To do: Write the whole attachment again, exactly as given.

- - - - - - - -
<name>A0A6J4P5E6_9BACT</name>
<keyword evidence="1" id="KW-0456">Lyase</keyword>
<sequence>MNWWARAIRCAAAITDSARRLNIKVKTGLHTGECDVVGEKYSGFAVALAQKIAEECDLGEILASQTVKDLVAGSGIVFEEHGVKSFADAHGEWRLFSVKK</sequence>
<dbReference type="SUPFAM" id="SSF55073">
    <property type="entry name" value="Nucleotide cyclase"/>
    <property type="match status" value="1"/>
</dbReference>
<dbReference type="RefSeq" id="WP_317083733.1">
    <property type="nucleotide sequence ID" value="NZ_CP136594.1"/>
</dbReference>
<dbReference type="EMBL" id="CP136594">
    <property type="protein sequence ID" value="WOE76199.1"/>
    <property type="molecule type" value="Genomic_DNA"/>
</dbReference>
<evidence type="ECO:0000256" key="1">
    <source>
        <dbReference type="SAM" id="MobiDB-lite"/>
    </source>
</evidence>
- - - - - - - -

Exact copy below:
<name>A0A6J4P5E6_9BACT</name>
<keyword evidence="1" id="KW-0456">Lyase</keyword>
<sequence>MNWWARAIRCAAAITDSARRLNIKVKTGLHTGECDVVGEKYSGFAVALAQKIAEECDLGEILASQTVKDLVAGSGIVFEEHGVKSFADAHGEWRLFSVKK</sequence>
<dbReference type="SUPFAM" id="SSF55073">
    <property type="entry name" value="Nucleotide cyclase"/>
    <property type="match status" value="1"/>
</dbReference>
<dbReference type="RefSeq" id="WP_317083733.1">
    <property type="nucleotide sequence ID" value="NZ_CP136594.1"/>
</dbReference>
<dbReference type="EMBL" id="CP136594">
    <property type="protein sequence ID" value="WOE76199.1"/>
    <property type="molecule type" value="Genomic_DNA"/>
</dbReference>
<evidence type="ECO:0000256" key="1">
    <source>
        <dbReference type="SAM" id="MobiDB-lite"/>
    </source>
</evidence>